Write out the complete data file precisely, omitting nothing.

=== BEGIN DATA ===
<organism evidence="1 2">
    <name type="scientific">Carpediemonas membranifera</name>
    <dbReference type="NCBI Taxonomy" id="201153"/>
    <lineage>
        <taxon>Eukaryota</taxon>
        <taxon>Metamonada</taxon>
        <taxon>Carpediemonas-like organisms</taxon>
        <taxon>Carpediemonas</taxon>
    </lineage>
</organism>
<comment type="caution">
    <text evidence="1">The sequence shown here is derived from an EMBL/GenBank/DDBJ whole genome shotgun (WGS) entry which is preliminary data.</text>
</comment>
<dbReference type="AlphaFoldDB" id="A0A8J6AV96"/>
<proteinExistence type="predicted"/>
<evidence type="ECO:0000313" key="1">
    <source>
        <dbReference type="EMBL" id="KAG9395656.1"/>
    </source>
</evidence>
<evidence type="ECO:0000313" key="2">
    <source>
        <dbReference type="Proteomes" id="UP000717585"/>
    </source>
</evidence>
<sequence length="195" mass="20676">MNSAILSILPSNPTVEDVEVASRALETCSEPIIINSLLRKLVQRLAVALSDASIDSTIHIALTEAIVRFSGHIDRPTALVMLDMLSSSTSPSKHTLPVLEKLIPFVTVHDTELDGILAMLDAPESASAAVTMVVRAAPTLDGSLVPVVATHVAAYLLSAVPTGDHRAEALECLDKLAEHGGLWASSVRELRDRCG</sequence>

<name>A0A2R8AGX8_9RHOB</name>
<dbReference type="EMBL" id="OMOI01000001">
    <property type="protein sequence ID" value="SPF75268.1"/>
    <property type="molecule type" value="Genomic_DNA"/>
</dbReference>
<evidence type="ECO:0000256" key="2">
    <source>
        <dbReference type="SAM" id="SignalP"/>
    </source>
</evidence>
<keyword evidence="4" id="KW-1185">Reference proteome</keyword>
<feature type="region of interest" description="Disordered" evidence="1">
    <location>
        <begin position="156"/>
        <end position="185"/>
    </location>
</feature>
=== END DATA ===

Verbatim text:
<organism evidence="1 2">
    <name type="scientific">Carpediemonas membranifera</name>
    <dbReference type="NCBI Taxonomy" id="201153"/>
    <lineage>
        <taxon>Eukaryota</taxon>
        <taxon>Metamonada</taxon>
        <taxon>Carpediemonas-like organisms</taxon>
        <taxon>Carpediemonas</taxon>
    </lineage>
</organism>
<comment type="caution">
    <text evidence="1">The sequence shown here is derived from an EMBL/GenBank/DDBJ whole genome shotgun (WGS) entry which is preliminary data.</text>
</comment>
<dbReference type="AlphaFoldDB" id="A0A8J6AV96"/>
<proteinExistence type="predicted"/>
<evidence type="ECO:0000313" key="1">
    <source>
        <dbReference type="EMBL" id="KAG9395656.1"/>
    </source>
</evidence>
<evidence type="ECO:0000313" key="2">
    <source>
        <dbReference type="Proteomes" id="UP000717585"/>
    </source>
</evidence>
<sequence length="195" mass="20676">MNSAILSILPSNPTVEDVEVASRALETCSEPIIINSLLRKLVQRLAVALSDASIDSTIHIALTEAIVRFSGHIDRPTALVMLDMLSSSTSPSKHTLPVLEKLIPFVTVHDTELDGILAMLDAPESASAAVTMVVRAAPTLDGSLVPVVATHVAAYLLSAVPTGDHRAEALECLDKLAEHGGLWASSVRELRDRCG</sequence>

<name>A0A2R8AGX8_9RHOB</name>
<dbReference type="EMBL" id="OMOI01000001">
    <property type="protein sequence ID" value="SPF75268.1"/>
    <property type="molecule type" value="Genomic_DNA"/>
</dbReference>
<evidence type="ECO:0000256" key="2">
    <source>
        <dbReference type="SAM" id="SignalP"/>
    </source>
</evidence>
<keyword evidence="4" id="KW-1185">Reference proteome</keyword>
<feature type="region of interest" description="Disordered" evidence="1">
    <location>
        <begin position="156"/>
        <end position="185"/>
    </location>
</feature>